Have you ever been in one of those circular swimming pools where you get together with a bunch of friends and all move in one direction where you create a whirlpool? Then after you get the water moving you sit back and can let the water carry you in a circle around the pool. Have you ever tried stopping in the whirlpool or even tried going against the current? At first it is very, very difficult. The current is flowing in a direction because that is the momentum of your previous actions. If you keep at it though the current begins to dissipate and break. Eventually the whirlpool breaks down and you can retrain the water to move in the opposite direction. It just takes continued effort and focus on the new goal in order to do so. You can't realistically expect to turn around in a moving whirlpool and expect the water to immediately cease can you? Nature doesn't work that way. Neither does the mind. I'm using the whirlpool analogy to illustrate how the mind works. Your current learned patterns and behaviors are like whirlpools. They are cyclical and they have momentum. They have been reinforced by your behaviors up until this point in your life. They are reinforced every time you go through the cycle and don't do anything to change it. You can stop the whirlpool and change the thought pattern. It just starts out difficult and requires continued action on your part.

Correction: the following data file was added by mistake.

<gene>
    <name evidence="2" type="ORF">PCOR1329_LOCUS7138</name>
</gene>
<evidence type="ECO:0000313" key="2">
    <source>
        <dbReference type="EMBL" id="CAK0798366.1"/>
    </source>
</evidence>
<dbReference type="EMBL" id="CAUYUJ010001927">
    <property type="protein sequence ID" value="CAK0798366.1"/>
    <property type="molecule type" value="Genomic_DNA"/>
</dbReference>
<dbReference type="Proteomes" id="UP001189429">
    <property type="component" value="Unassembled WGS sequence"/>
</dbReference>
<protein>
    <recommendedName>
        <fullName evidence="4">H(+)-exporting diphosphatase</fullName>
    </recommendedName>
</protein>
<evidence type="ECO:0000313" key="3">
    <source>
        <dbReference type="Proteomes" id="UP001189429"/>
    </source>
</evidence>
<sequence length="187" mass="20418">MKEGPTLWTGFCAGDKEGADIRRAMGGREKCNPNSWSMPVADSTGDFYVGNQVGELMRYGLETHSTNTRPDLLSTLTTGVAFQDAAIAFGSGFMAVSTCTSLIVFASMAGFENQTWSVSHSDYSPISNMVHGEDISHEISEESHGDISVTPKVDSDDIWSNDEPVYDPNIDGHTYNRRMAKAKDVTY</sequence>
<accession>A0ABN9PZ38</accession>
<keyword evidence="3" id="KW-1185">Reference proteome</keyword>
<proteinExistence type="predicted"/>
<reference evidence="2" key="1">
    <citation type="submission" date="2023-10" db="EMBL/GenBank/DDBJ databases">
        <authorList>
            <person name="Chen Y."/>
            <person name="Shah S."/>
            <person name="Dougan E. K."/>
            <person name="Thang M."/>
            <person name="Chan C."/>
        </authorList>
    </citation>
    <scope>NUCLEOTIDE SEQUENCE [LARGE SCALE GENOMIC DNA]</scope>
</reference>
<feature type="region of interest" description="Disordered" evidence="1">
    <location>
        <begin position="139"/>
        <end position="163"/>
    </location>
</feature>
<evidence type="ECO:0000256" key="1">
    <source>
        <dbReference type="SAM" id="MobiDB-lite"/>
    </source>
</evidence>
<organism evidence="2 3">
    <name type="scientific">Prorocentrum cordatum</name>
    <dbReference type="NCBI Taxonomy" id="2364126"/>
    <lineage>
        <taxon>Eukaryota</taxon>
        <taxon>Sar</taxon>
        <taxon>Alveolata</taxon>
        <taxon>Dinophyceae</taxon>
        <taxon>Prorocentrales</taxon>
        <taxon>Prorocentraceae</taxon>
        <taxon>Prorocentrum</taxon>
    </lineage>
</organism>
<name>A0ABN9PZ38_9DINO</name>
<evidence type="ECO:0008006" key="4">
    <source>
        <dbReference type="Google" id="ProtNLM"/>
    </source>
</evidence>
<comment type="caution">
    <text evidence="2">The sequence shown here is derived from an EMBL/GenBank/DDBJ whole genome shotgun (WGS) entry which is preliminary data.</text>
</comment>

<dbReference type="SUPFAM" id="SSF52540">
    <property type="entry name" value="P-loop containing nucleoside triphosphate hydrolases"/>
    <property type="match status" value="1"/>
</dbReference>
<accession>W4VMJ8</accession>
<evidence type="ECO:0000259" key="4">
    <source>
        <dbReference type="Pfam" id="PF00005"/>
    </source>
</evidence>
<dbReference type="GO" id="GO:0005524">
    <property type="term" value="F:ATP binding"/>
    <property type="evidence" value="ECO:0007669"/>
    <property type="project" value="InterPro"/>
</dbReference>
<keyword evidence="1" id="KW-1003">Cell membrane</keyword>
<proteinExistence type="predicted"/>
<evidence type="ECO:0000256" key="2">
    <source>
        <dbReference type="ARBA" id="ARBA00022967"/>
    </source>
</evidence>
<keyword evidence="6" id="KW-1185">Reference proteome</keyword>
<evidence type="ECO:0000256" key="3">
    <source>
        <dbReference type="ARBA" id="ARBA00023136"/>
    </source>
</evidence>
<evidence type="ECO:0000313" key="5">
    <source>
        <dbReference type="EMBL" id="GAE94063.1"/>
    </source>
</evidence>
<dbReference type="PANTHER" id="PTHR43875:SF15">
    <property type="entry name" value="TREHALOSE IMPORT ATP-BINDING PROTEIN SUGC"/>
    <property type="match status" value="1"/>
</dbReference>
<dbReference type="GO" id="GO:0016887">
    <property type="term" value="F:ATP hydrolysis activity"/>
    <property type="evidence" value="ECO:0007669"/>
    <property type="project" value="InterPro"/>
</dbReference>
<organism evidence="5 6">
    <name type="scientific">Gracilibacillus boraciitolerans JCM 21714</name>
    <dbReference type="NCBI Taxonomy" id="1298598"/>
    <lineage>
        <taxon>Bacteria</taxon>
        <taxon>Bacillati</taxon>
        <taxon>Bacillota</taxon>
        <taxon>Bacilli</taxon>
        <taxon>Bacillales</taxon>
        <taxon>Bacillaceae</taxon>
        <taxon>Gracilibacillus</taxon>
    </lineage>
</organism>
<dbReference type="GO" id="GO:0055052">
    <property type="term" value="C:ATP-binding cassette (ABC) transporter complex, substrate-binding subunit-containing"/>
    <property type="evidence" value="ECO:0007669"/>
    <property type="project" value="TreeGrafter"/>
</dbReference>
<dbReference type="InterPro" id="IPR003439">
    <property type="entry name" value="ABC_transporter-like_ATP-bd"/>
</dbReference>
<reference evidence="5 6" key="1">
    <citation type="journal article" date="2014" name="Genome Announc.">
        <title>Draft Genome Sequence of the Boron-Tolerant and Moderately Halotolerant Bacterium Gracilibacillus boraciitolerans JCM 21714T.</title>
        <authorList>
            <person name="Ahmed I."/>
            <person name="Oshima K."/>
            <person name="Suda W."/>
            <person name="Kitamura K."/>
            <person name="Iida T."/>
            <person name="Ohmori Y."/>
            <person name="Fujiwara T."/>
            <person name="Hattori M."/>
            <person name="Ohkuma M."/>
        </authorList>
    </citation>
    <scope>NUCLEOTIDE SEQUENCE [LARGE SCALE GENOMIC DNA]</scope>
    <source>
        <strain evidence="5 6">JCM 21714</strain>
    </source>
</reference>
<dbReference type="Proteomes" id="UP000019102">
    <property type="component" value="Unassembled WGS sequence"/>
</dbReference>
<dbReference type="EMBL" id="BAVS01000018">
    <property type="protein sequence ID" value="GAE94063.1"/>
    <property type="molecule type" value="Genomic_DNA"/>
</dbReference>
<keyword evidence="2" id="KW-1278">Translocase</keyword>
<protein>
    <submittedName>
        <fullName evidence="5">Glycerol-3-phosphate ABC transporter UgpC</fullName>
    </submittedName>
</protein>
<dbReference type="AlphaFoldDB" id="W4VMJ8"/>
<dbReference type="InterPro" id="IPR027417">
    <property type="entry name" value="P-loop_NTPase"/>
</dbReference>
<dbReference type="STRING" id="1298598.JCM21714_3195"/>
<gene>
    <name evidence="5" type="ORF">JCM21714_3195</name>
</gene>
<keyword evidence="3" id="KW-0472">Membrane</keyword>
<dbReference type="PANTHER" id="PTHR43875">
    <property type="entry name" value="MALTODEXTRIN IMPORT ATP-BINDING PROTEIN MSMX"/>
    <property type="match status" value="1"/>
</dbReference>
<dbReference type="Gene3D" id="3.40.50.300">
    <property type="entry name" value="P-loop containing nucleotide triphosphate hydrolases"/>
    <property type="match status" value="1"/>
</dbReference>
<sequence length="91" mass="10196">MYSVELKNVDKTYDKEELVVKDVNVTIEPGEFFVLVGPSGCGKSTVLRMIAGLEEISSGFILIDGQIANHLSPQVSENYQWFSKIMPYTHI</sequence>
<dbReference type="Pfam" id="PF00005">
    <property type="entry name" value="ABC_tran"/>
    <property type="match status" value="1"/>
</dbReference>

The mind is very complex. It has many different aspects. It has conscious awareness, which is just the tip of a very deep and immense iceberg. It has a subconscious aspect that consists of all your learned and reinforced behaviors. The vast majority of your mind is subconscious. Some examples of subconscious learned patterns/behaviors would be like in the famous Pavlov's Dogs experiment. Dr. Pavlov would ring a bell every day before giving his dogs a treat. The dogs soon learned to associate the ringing bell with getting a treat. It did not take long before he would ring the bell and the dogs would start salivating. So what is it about hearing a bell that can make a dog salivate? You cannot eat a bell. A bell does not taste appetizing at all. Bells have absolutely nothing to do with eating. The ringing bell is simply an association that is made within the subconscious mind. It is not like the dogs were consciously aware of this association. When the bell was rung did the dogs have to think about what that meant? No, the association was instantaneous, almost a knee-jerk reaction. It happens without thinking. It happens below the threshold of awareness. We humans do this all the time too. You are doing it when have some sort of symptom that sets off your fears and worries. You then leap to seeking reassurance. It happens without you having to sit down and analyze what is happening or taking place. You are instead caught up in the conscious whirlpool that is created by this pattern.